Besides the Rostam tracks, I Need Your Light is trapped in limbo between indie and pop.
The first and only time I saw Ra Ra Riot play live was at Siren Fest at Coney Island in 2008, the year their debut record came out. They were sandwiched in between Islands, who were having a killer summer, and Stephen Malkmus, who was touring on his best solo record, Real Emotional Trash. Ra Ra Riot were vanguards of the rising Brooklyn indie pop scene, alongside Vampire Weekend, Matt & Kim, and, at that point, Animal Collective, and their performance was on-brand. It was effervescent. I remember them bopping around the stage like motivational dancers at a Bar Mitzvah. (And it wound up being a de-facto high note of the evening, as Malkmus took the stage and swiftly blew out his amp.)
Looking back at their debut full-length, The Rhumb Line, their exuberance seems deserved; it’s a good record that captures the irony and optimism of early, danceable indie-pop. Chris DeVille of Stereogum describes that moment well, as he tracks the lineage of the genre from what it was then to what it is now; consistently approaching mainstream pop.
“At first it was sort of like trying on a costume, self-consciously hip musicians making 'pop' in scarequotes while distancing themselves from the mainstream machine. Then, as the concept of guilty pleasure started to melt away and commercial success lost its stigma in many corners of the underground, this kind of music became more aspirational. Indie-goes-pop became the rule and then the cliche.”
Ra Ra Riot’s career has tracked along roughly apace. When they dropped the first single “Water” off of the new record, it seemed that they were not only back on track from those early days in the spotlight, but, the mix of trashy, Drozd-esque drums and a pleasantly Swift-ified chorus heralded a band ready to tap the best of their years of experience and tackle some real pop. Which they seemed remarkably capable of.
And based on singles alone, they’ve achieved just that. “Water” is a great opening track to I Need Your Light. It reminds me of the irresistible song “Magic” off of Coldplay’s otherwise mediocre Ghost Stories -- the singles market is lucky to have it. But, unfortunately, in the context of the full record, it makes track two hit like a Spotify ad in the middle of your gettin’ busy playlist. And unfortunately, it’s not until title track “I Need Your Light”, the second and only other collaboration between Wes Miles and Vampire Weekend’s Rostam Batmanglij (old friends and collaborators as R&B duo, Discovery) that the mood is regained. Rostam seems to be somewhat of a frontman whisperer. It’s partly what makes his recent departure from Vampire Weekend such an intriguing prospect. On I Need Your Light, his contributions provide a hip counterbalance to Miles’ indie pop ebullience, a balance that, based on the other eight tracks on the record, doesn’t seem to exist internally in Ra Ra Riot without him.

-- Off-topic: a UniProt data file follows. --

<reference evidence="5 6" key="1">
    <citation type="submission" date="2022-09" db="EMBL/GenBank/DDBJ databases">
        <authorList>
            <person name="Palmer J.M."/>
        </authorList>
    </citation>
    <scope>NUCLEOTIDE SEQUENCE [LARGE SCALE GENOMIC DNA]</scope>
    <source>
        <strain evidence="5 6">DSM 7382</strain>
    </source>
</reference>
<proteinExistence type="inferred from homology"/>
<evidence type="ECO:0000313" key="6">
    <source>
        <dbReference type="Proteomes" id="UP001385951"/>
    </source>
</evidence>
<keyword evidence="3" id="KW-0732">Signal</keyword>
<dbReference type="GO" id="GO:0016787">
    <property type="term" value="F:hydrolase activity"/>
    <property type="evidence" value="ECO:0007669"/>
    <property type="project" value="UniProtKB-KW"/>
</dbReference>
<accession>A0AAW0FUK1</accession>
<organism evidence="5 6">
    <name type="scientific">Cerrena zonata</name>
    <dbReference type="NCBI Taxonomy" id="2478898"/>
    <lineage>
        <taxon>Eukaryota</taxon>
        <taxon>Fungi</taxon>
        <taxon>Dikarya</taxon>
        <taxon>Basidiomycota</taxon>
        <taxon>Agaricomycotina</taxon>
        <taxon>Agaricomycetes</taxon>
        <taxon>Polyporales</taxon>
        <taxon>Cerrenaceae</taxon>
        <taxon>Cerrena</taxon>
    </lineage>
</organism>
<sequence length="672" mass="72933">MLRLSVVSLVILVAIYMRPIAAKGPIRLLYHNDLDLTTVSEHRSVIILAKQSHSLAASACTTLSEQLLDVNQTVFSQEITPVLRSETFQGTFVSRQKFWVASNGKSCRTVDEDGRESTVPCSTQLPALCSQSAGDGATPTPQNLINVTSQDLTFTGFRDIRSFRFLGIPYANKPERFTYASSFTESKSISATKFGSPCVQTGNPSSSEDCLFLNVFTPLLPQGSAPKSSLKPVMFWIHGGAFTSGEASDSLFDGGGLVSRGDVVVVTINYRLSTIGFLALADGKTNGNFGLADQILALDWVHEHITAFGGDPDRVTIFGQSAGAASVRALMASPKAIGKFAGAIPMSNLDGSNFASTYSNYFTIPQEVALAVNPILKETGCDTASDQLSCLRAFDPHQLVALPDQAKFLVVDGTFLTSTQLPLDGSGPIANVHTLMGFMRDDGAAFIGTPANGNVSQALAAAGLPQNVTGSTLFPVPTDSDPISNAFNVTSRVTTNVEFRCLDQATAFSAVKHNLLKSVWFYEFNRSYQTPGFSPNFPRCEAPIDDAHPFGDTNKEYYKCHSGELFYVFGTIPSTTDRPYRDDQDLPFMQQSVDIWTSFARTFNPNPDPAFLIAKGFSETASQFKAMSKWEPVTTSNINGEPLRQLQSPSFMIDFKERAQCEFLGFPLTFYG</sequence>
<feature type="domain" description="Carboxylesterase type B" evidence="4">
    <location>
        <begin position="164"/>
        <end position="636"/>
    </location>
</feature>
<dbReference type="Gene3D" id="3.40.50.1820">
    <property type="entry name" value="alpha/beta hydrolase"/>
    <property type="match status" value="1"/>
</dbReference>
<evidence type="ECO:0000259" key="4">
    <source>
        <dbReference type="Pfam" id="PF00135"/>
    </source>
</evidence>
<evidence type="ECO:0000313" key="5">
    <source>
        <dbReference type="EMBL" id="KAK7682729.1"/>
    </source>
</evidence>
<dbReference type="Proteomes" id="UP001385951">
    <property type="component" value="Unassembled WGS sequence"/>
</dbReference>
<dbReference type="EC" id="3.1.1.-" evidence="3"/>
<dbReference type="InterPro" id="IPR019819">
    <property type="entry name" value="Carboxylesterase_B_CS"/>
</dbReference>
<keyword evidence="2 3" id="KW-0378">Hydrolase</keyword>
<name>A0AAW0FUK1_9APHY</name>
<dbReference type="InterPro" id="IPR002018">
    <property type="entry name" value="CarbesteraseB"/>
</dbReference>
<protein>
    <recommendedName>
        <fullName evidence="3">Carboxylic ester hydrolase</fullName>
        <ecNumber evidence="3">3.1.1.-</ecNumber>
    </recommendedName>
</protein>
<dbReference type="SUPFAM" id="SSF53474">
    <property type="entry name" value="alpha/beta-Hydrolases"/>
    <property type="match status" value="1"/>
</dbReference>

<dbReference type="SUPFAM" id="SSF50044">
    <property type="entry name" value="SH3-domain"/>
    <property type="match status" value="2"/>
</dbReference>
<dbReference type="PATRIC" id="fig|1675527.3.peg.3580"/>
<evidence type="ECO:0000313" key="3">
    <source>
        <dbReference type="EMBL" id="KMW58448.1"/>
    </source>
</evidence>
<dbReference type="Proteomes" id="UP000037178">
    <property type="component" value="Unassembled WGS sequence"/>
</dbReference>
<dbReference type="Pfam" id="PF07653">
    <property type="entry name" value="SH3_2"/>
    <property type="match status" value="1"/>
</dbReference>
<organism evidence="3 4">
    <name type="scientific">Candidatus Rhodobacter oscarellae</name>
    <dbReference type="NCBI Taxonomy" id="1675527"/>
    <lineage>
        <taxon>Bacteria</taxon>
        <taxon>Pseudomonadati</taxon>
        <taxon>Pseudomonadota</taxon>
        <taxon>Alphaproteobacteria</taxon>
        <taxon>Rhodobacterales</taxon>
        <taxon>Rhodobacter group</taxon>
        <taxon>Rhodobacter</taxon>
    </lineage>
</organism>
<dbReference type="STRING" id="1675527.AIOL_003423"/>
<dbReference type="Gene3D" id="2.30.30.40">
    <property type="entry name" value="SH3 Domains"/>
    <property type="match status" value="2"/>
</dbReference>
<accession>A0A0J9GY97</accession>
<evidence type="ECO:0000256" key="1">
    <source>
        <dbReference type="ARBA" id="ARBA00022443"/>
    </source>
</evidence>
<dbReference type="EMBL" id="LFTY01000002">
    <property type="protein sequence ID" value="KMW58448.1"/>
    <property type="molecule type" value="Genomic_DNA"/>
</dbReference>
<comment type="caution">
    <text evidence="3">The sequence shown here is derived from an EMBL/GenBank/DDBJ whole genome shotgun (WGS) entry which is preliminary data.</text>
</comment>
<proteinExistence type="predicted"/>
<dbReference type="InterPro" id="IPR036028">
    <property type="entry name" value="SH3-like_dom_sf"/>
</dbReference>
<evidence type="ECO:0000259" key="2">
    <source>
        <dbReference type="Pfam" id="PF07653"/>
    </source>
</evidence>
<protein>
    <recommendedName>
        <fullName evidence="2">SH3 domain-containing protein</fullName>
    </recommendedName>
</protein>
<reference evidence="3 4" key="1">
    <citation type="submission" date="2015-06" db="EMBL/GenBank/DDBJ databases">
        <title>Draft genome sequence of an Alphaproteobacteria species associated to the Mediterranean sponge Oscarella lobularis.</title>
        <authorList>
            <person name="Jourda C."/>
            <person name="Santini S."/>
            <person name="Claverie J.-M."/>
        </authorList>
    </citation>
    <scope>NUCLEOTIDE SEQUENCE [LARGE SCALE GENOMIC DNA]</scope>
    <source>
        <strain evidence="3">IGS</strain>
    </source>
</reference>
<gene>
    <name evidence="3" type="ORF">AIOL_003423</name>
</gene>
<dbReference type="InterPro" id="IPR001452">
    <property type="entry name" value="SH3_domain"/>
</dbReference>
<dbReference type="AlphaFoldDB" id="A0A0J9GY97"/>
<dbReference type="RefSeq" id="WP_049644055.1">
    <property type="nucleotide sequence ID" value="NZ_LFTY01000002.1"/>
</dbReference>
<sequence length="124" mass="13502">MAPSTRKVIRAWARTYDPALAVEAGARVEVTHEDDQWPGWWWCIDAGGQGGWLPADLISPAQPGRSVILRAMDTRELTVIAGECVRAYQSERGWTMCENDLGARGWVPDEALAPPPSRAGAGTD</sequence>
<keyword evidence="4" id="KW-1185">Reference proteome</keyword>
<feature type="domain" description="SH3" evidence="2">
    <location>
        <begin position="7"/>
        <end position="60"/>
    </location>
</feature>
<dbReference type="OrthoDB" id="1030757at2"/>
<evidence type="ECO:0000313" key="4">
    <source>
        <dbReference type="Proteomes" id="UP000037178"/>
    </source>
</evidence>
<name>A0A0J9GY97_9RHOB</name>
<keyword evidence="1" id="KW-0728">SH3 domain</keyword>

In lieu, I Need Your Light suffers from arrangements of songs whose attempt at humor lacks context that endears us to them. His forays into falsetto and anthemic choruses, all sung well, are too often weakly supported by thin, cheesy references to late ‘70s pop. “Call Me Out” sounds like their take on Journey; on “Instant Breakup” they indulge their inner Rush on the bridge on a song that awkwardly seems to be about a couple debating sexual exploration; “Bouncy Castle”, an already vulnerable song about a childhood erection, packs an unfortunate Mr. Roboto-style chorus. I get the chronological specificity, but it’s not easy to listen to.
These arrangement decisions seem to correspond with a general sense of uneasiness about direction. In many ways they seem to mirroring other indie-to-pop crossovers like ‘80s maximalists, St. Lucia, or contemporaries from the Williamsburg indie pop bubble, Passion Pit, both of whom are pushing the genre in a bigger, louder, very loud direction in their latest major label releases. But at the same time, I Need Your Light clings stubbornly to a spotlight on songwriting and band format that others of their former cohort, like Vampire Weekend and Dirty Projectors, pursued exceptionally. Most tracks feel caught in between the two. Like some kind of indie pop puberty.
Ultimately, the record finds a happy medium when its at its most Swiftian. Tracks like “Water” and “I Need Your Light”, as well as the giant chorus of “Bad Times” seem genuinely comfortable with their own magnitude. They ring true with the work of our best pop stars who have approached indie from the other end, like Swift or Carly Rae Jepsen, and have shown it’s possible to be both small, attainable, and yet magnetically effective pop music. Handling the intimacy themselves and working with the right producers to make things big, they achieve the anthemic effortlessly. I Need Your Light is a sign that some major inroads are being laid here to an original brand of indie-informed pop music, and Ra Ra Riot seem to have all the raw materials at the ready to make that work. Honestly, they just gotta lose the "Yes".